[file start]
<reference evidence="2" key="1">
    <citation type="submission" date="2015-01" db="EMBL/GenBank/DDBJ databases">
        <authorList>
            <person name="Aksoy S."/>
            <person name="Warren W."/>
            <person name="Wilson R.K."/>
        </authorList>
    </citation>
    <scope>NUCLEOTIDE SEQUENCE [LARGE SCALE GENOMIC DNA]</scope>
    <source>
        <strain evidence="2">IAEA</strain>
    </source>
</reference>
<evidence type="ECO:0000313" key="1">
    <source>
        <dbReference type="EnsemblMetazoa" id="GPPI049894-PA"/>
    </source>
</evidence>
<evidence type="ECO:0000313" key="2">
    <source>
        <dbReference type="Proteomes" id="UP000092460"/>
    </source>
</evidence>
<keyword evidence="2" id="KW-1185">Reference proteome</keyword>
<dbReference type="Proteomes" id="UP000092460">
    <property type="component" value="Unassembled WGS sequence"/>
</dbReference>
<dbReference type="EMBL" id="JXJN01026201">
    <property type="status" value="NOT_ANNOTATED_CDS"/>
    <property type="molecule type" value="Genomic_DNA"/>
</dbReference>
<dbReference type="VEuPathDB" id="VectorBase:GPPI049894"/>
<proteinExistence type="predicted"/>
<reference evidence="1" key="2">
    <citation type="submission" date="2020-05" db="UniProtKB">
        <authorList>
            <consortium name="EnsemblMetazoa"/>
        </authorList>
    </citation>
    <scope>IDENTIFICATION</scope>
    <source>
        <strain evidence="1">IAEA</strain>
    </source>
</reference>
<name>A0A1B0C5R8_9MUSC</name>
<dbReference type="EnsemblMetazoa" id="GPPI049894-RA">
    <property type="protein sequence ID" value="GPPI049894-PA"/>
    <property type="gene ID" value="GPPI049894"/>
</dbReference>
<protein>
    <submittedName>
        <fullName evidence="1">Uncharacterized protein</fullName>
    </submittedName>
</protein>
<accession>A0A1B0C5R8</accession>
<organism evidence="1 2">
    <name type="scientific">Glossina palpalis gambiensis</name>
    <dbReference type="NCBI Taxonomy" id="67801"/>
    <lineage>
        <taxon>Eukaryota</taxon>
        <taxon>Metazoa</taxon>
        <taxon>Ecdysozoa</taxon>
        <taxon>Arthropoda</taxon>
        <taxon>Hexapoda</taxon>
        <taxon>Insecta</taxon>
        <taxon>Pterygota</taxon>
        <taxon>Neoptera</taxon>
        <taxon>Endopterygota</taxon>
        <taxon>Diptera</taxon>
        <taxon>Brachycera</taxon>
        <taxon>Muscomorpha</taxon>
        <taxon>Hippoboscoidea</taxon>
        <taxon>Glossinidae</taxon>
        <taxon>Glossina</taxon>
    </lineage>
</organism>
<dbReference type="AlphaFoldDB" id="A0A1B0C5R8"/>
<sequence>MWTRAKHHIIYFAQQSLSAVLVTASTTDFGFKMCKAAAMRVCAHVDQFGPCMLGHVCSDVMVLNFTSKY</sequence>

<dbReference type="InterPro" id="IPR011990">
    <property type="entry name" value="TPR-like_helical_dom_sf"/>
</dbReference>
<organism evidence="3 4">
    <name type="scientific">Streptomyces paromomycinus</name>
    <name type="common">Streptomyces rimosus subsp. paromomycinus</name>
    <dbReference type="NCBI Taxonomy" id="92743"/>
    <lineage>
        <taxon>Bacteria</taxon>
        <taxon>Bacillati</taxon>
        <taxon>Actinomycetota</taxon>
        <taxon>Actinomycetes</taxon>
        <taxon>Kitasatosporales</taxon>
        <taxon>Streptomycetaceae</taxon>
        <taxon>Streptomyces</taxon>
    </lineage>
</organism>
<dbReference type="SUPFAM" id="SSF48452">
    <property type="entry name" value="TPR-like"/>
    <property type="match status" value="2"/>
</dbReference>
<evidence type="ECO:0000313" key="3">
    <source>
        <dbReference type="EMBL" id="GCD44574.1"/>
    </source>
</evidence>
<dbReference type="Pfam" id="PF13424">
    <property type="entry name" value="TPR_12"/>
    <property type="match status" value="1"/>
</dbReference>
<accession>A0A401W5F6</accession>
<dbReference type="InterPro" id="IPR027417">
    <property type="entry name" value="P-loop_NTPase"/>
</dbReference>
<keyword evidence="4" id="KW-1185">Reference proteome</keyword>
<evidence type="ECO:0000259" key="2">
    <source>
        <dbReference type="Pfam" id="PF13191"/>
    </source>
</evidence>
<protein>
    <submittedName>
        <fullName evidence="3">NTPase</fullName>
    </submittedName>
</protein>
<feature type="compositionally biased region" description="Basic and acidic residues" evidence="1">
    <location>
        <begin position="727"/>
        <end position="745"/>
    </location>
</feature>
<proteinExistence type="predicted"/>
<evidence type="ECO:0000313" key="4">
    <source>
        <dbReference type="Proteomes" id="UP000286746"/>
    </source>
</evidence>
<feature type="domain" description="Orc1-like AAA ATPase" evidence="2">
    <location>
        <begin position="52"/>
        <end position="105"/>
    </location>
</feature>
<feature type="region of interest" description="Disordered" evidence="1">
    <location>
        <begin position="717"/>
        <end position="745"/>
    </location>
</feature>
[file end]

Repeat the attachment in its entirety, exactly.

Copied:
<reference evidence="2" key="1">
    <citation type="submission" date="2015-01" db="EMBL/GenBank/DDBJ databases">
        <authorList>
            <person name="Aksoy S."/>
            <person name="Warren W."/>
            <person name="Wilson R.K."/>
        </authorList>
    </citation>
    <scope>NUCLEOTIDE SEQUENCE [LARGE SCALE GENOMIC DNA]</scope>
    <source>
        <strain evidence="2">IAEA</strain>
    </source>
</reference>
<evidence type="ECO:0000313" key="1">
    <source>
        <dbReference type="EnsemblMetazoa" id="GPPI049894-PA"/>
    </source>
</evidence>
<evidence type="ECO:0000313" key="2">
    <source>
        <dbReference type="Proteomes" id="UP000092460"/>
    </source>
</evidence>
<keyword evidence="2" id="KW-1185">Reference proteome</keyword>
<dbReference type="Proteomes" id="UP000092460">
    <property type="component" value="Unassembled WGS sequence"/>
</dbReference>
<dbReference type="EMBL" id="JXJN01026201">
    <property type="status" value="NOT_ANNOTATED_CDS"/>
    <property type="molecule type" value="Genomic_DNA"/>
</dbReference>
<dbReference type="VEuPathDB" id="VectorBase:GPPI049894"/>
<proteinExistence type="predicted"/>
<reference evidence="1" key="2">
    <citation type="submission" date="2020-05" db="UniProtKB">
        <authorList>
            <consortium name="EnsemblMetazoa"/>
        </authorList>
    </citation>
    <scope>IDENTIFICATION</scope>
    <source>
        <strain evidence="1">IAEA</strain>
    </source>
</reference>
<name>A0A1B0C5R8_9MUSC</name>
<dbReference type="EnsemblMetazoa" id="GPPI049894-RA">
    <property type="protein sequence ID" value="GPPI049894-PA"/>
    <property type="gene ID" value="GPPI049894"/>
</dbReference>
<protein>
    <submittedName>
        <fullName evidence="1">Uncharacterized protein</fullName>
    </submittedName>
</protein>
<accession>A0A1B0C5R8</accession>
<organism evidence="1 2">
    <name type="scientific">Glossina palpalis gambiensis</name>
    <dbReference type="NCBI Taxonomy" id="67801"/>
    <lineage>
        <taxon>Eukaryota</taxon>
        <taxon>Metazoa</taxon>
        <taxon>Ecdysozoa</taxon>
        <taxon>Arthropoda</taxon>
        <taxon>Hexapoda</taxon>
        <taxon>Insecta</taxon>
        <taxon>Pterygota</taxon>
        <taxon>Neoptera</taxon>
        <taxon>Endopterygota</taxon>
        <taxon>Diptera</taxon>
        <taxon>Brachycera</taxon>
        <taxon>Muscomorpha</taxon>
        <taxon>Hippoboscoidea</taxon>
        <taxon>Glossinidae</taxon>
        <taxon>Glossina</taxon>
    </lineage>
</organism>
<dbReference type="AlphaFoldDB" id="A0A1B0C5R8"/>
<sequence>MWTRAKHHIIYFAQQSLSAVLVTASTTDFGFKMCKAAAMRVCAHVDQFGPCMLGHVCSDVMVLNFTSKY</sequence>

<dbReference type="InterPro" id="IPR011990">
    <property type="entry name" value="TPR-like_helical_dom_sf"/>
</dbReference>
<organism evidence="3 4">
    <name type="scientific">Streptomyces paromomycinus</name>
    <name type="common">Streptomyces rimosus subsp. paromomycinus</name>
    <dbReference type="NCBI Taxonomy" id="92743"/>
    <lineage>
        <taxon>Bacteria</taxon>
        <taxon>Bacillati</taxon>
        <taxon>Actinomycetota</taxon>
        <taxon>Actinomycetes</taxon>
        <taxon>Kitasatosporales</taxon>
        <taxon>Streptomycetaceae</taxon>
        <taxon>Streptomyces</taxon>
    </lineage>
</organism>
<dbReference type="SUPFAM" id="SSF48452">
    <property type="entry name" value="TPR-like"/>
    <property type="match status" value="2"/>
</dbReference>
<evidence type="ECO:0000313" key="3">
    <source>
        <dbReference type="EMBL" id="GCD44574.1"/>
    </source>
</evidence>
<dbReference type="Pfam" id="PF13424">
    <property type="entry name" value="TPR_12"/>
    <property type="match status" value="1"/>
</dbReference>
<accession>A0A401W5F6</accession>
<dbReference type="InterPro" id="IPR027417">
    <property type="entry name" value="P-loop_NTPase"/>
</dbReference>
<keyword evidence="4" id="KW-1185">Reference proteome</keyword>
<evidence type="ECO:0000259" key="2">
    <source>
        <dbReference type="Pfam" id="PF13191"/>
    </source>
</evidence>
<protein>
    <submittedName>
        <fullName evidence="3">NTPase</fullName>
    </submittedName>
</protein>
<feature type="compositionally biased region" description="Basic and acidic residues" evidence="1">
    <location>
        <begin position="727"/>
        <end position="745"/>
    </location>
</feature>
<proteinExistence type="predicted"/>
<evidence type="ECO:0000313" key="4">
    <source>
        <dbReference type="Proteomes" id="UP000286746"/>
    </source>
</evidence>
<feature type="domain" description="Orc1-like AAA ATPase" evidence="2">
    <location>
        <begin position="52"/>
        <end position="105"/>
    </location>
</feature>
<feature type="region of interest" description="Disordered" evidence="1">
    <location>
        <begin position="717"/>
        <end position="745"/>
    </location>
</feature>